Festival 800: Listen to the Banned!
An internationally renowned Egyptian singer-songwriter is heading to the UK for the first time in four years to share his songs of oppression, revolution and dreams of freedom as part of Festival800’s Listen To The Banned – an all day programme at the LPAC, Lincoln.
Best known as one of the faces of the Egyptian Revolution of 2011 in Tahrir Square, Ramy Essam – ‘the bard of the revolution’ who inspired tens of thousands with his ballads of hopeful change – will perform live in Lincoln at the Lincoln Performing Arts Centre (LPAC) on Saturday 5th September.
Ramy Essam said: “I’m really looking forward to performing in the UK as part of Festival800 because the whole premise of the festival is based around the principles of liberation and freedom of speech”.
Currently residing in Sweden’s Malmö Municipality, Essam holds safe city residence and is studying music, while continuing to perform and write new songs.
Ramy continued: “The last time I performed in the UK was in 2011, several months after the protests in Tahrir Square, and I can’t think of a better reason for coming back than to celebrate 800 years of liberty – something I’ve helped fight for in my home country.
“Magna Carta is the basis of society in England and is one of the world’s most important symbols of equality, liberty and the ability to say what you want. Without it, the world would be a much different place.”
Other musicians performing at Festival800 as part of the Listen To The Banned day event on 5th September are Fermin Muguruza and Lavon Volski.
From Basque Country, Spain, Fermin Muguruza’s music has been influenced by the oppression that, in his opinion, Spain has over Basque Country. Although most of his lyrics are in Basque, his compositions are a melting pot of different cultures, with a big influence of Jamaican and electronic music.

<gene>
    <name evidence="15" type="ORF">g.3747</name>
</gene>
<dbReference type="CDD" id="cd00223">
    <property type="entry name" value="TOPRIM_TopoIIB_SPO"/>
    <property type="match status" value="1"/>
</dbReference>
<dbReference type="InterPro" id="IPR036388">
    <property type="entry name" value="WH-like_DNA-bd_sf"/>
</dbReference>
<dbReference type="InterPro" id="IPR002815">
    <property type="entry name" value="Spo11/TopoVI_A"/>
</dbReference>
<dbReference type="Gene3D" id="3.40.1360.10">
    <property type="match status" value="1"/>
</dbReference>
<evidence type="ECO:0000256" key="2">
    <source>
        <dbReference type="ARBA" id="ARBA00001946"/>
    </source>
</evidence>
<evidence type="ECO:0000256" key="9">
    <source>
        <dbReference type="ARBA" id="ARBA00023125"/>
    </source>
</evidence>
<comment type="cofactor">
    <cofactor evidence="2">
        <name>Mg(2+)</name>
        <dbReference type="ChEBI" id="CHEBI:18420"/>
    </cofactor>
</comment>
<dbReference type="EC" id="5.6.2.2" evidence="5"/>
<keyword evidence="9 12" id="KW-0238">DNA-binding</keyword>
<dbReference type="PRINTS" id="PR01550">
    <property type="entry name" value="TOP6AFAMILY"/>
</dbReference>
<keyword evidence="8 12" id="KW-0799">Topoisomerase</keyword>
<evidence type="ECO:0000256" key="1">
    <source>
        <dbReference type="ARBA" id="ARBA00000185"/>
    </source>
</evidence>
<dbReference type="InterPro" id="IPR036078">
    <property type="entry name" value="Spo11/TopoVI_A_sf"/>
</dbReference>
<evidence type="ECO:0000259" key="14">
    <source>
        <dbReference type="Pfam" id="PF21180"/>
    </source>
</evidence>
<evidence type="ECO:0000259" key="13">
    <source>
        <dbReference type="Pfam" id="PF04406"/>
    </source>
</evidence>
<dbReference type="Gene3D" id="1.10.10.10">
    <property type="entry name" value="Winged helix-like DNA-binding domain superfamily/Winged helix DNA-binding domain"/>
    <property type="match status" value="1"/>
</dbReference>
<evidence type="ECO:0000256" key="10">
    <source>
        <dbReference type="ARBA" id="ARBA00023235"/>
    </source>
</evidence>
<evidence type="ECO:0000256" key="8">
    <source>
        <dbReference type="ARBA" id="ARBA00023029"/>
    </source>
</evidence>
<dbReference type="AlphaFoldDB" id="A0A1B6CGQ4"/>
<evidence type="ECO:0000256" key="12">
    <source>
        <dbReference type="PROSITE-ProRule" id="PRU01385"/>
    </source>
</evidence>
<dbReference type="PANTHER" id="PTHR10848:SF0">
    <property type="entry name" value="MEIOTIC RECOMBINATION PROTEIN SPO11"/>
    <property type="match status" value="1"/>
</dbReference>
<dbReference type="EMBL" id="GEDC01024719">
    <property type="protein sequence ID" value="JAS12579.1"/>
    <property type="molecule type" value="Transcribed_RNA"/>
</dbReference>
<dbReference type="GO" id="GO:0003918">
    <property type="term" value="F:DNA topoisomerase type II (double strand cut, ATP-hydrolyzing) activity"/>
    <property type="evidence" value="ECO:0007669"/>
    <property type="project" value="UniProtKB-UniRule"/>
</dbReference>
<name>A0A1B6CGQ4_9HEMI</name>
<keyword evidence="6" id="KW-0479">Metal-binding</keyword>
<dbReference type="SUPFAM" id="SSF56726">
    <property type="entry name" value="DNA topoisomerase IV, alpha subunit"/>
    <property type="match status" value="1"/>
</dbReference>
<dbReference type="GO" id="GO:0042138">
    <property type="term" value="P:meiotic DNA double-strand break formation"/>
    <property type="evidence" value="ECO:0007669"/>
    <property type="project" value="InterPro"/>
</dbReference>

Belarusian musician and founder of rock group Krambambulya, Lavon Volski is an icon of rock music in Belarus. With a large majority of his songs serving as anthems of the country’s oppression movement, Volski and his band are blacklisted, along with many other bands, for speaking out against cruelty and injustice. He recently performed to 10,000 people in Lithuania.
David Lambert, festival director, says: “Attracting such renowned, yet controversial, artists to perform at Festival800 is a huge accomplishment for us. The entire ethos of the festival is one of equality, human rights and the ability to live freely, so having these musicians play as part of the festival is symbolic of the long-standing virtue Magna Carta provides for people across the world.”
Tickets to the Listen To The Banned concert are £10 each and can be purchased by visiting www.lpac.co.uk, calling 01522 837600 or visiting the LPAC box office. The all day event runs from 12 noon to 11pm.
For more information about Festival800 and all the acts performing throughout the event, visit www.festival800.co.uk, facebook.com/festival800 or twitter.com/festival800.